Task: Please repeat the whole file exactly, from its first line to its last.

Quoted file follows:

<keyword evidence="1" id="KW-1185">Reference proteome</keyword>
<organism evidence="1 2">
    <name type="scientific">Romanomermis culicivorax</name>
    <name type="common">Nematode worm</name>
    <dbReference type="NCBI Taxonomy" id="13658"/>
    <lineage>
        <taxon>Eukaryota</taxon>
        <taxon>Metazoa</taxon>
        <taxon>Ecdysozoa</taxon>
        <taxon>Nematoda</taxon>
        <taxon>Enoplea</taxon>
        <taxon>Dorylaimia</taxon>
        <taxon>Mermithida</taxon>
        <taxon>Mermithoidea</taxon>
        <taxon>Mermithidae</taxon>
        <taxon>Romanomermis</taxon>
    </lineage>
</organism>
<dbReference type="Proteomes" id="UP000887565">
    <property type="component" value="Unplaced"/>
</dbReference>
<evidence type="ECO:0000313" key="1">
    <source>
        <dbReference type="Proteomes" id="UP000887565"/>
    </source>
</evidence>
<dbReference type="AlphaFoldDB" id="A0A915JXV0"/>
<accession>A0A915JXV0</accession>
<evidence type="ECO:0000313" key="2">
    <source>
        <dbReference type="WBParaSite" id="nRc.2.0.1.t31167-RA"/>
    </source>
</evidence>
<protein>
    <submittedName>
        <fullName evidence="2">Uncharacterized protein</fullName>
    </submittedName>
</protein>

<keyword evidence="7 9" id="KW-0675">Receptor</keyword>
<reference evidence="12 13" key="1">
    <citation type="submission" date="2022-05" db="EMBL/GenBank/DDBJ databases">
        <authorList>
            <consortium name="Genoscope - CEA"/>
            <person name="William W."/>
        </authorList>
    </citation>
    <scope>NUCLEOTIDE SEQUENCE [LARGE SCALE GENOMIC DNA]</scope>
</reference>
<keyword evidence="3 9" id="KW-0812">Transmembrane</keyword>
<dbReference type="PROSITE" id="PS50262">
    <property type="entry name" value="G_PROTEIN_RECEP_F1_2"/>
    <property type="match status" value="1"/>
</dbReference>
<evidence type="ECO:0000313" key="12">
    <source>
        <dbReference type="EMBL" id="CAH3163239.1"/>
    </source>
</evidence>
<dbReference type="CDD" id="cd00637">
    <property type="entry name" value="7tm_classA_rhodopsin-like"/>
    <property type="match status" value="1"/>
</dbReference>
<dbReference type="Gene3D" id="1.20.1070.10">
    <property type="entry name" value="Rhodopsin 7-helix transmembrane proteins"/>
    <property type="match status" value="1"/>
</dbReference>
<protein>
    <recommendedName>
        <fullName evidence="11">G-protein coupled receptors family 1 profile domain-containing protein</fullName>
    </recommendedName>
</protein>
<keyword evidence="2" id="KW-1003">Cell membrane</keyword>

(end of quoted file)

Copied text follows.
<keyword evidence="1" id="KW-1185">Reference proteome</keyword>
<organism evidence="1 2">
    <name type="scientific">Romanomermis culicivorax</name>
    <name type="common">Nematode worm</name>
    <dbReference type="NCBI Taxonomy" id="13658"/>
    <lineage>
        <taxon>Eukaryota</taxon>
        <taxon>Metazoa</taxon>
        <taxon>Ecdysozoa</taxon>
        <taxon>Nematoda</taxon>
        <taxon>Enoplea</taxon>
        <taxon>Dorylaimia</taxon>
        <taxon>Mermithida</taxon>
        <taxon>Mermithoidea</taxon>
        <taxon>Mermithidae</taxon>
        <taxon>Romanomermis</taxon>
    </lineage>
</organism>
<dbReference type="Proteomes" id="UP000887565">
    <property type="component" value="Unplaced"/>
</dbReference>
<evidence type="ECO:0000313" key="1">
    <source>
        <dbReference type="Proteomes" id="UP000887565"/>
    </source>
</evidence>
<dbReference type="AlphaFoldDB" id="A0A915JXV0"/>
<accession>A0A915JXV0</accession>
<evidence type="ECO:0000313" key="2">
    <source>
        <dbReference type="WBParaSite" id="nRc.2.0.1.t31167-RA"/>
    </source>
</evidence>
<protein>
    <submittedName>
        <fullName evidence="2">Uncharacterized protein</fullName>
    </submittedName>
</protein>

<keyword evidence="7 9" id="KW-0675">Receptor</keyword>
<reference evidence="12 13" key="1">
    <citation type="submission" date="2022-05" db="EMBL/GenBank/DDBJ databases">
        <authorList>
            <consortium name="Genoscope - CEA"/>
            <person name="William W."/>
        </authorList>
    </citation>
    <scope>NUCLEOTIDE SEQUENCE [LARGE SCALE GENOMIC DNA]</scope>
</reference>
<keyword evidence="3 9" id="KW-0812">Transmembrane</keyword>
<dbReference type="PROSITE" id="PS50262">
    <property type="entry name" value="G_PROTEIN_RECEP_F1_2"/>
    <property type="match status" value="1"/>
</dbReference>
<evidence type="ECO:0000313" key="12">
    <source>
        <dbReference type="EMBL" id="CAH3163239.1"/>
    </source>
</evidence>
<dbReference type="CDD" id="cd00637">
    <property type="entry name" value="7tm_classA_rhodopsin-like"/>
    <property type="match status" value="1"/>
</dbReference>
<dbReference type="Gene3D" id="1.20.1070.10">
    <property type="entry name" value="Rhodopsin 7-helix transmembrane proteins"/>
    <property type="match status" value="1"/>
</dbReference>
<protein>
    <recommendedName>
        <fullName evidence="11">G-protein coupled receptors family 1 profile domain-containing protein</fullName>
    </recommendedName>
</protein>
<keyword evidence="2" id="KW-1003">Cell membrane</keyword>